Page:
Shlomo Ben-Ami
Shlomo Ben-Ami. Photo by Alon Ron
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Shlomo Ben-Ami laughed in embarrassment and hastened to correct "we" to "they." "They" are the leaders of the Labor Party, first and foremost Defense Minister Ehud Barak, who was a senior partner in yet another military move-cum-diplomatic disaster. Ben-Ami, a history professor who was one of the great hopes of a party that is no longer great, has disengaged himself from it.

In recent years, he has been dividing his time between his home in Kfar Sava and the Toledo International Center for Peace in Madrid, a research institute he heads. Ben-Ami, who served as foreign minister and public security minister during the peace process and the start of the second intifada, offers a sober diagnosis of Israel's bleak international standing.

He does not linger over operational issues, like the botched raid on the 'Free Gaza' flotilla. This is not his strong suit. The Or commission criticized his functioning during the events of October 2000, in the course of which 13 Arab civilians were killed during a protest, and recommended that he not serve as public security minister again.

With due caution, he attributes the relatively quiet protest by Israel's Arab minority this past week to its leadership's intention to avoid repeating mistakes of the past.

His analysis is cold and absolutely practical: What hasn't worked with force in Gaza over the past decades is not going to work by more force during the next 50 years. The siege of Gaza, he says, was born in sin - the sin of assuming it is possible to eliminate Hamas.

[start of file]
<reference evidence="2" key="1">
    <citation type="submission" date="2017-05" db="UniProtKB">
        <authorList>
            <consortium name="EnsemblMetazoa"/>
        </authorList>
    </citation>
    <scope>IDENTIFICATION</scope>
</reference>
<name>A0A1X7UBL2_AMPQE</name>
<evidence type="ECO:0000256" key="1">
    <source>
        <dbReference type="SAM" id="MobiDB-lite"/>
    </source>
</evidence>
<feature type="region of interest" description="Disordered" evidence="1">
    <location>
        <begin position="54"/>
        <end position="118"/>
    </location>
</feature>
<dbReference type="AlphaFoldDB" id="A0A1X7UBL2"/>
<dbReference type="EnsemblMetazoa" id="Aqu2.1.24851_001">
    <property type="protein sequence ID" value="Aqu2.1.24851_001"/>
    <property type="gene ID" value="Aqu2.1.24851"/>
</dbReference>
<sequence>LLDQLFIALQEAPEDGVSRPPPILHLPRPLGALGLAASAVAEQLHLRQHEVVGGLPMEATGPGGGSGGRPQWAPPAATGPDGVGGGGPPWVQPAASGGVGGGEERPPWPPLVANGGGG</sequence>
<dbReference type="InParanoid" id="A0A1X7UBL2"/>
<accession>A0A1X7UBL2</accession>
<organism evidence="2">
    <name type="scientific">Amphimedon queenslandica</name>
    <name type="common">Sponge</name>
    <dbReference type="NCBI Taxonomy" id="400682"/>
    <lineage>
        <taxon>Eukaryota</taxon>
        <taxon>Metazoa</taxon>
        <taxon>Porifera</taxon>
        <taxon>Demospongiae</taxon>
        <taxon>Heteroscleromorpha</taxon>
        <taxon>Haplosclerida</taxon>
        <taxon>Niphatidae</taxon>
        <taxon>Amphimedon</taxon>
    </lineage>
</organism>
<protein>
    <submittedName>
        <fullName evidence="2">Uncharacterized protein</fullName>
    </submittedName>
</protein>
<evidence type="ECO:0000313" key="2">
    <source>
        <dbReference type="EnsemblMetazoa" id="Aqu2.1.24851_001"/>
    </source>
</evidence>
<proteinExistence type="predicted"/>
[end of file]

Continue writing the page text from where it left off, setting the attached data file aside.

"Hamas is a natural growth that has been developing in recent years in all of the Arab world," he says, "and we should realize that it is impossible to eliminate natural growths. This is the only answer they have to autocratic secular regimes. There is no liberal-secular option there. Look at the end result of free elections in Algeria. It's necessary to understand that the battleground in the region has changed. There are no more short, swift and elegant victories, as [former chief of staff] Haim Bar-Lev once said. Look at how the Americans are embroiled in Iraq and Afghanistan.

"Our mistake was rejecting the Mecca agreement [the reconciliation agreement mediated by Saudi Arabia between Fatah and Hamas in February of 2007 for a unity government]. Instead of bringing Hamas in with the help of the important Arab peace initiative, we imposed an unproductive siege on Gaza. It is not bringing about the collapse of the Hamas regime or the release of Gilad Shalit. In this way we are both [not helping ourselves] and becoming a leper state in the eyes of the international community."

Why is it we who are becoming lepers? Israel isn't the only state where they use violence against civilians and violate human rights. Prime Minister Benjamin Netanyahu did, after all, declare he supports the establishment of a Palestinian state.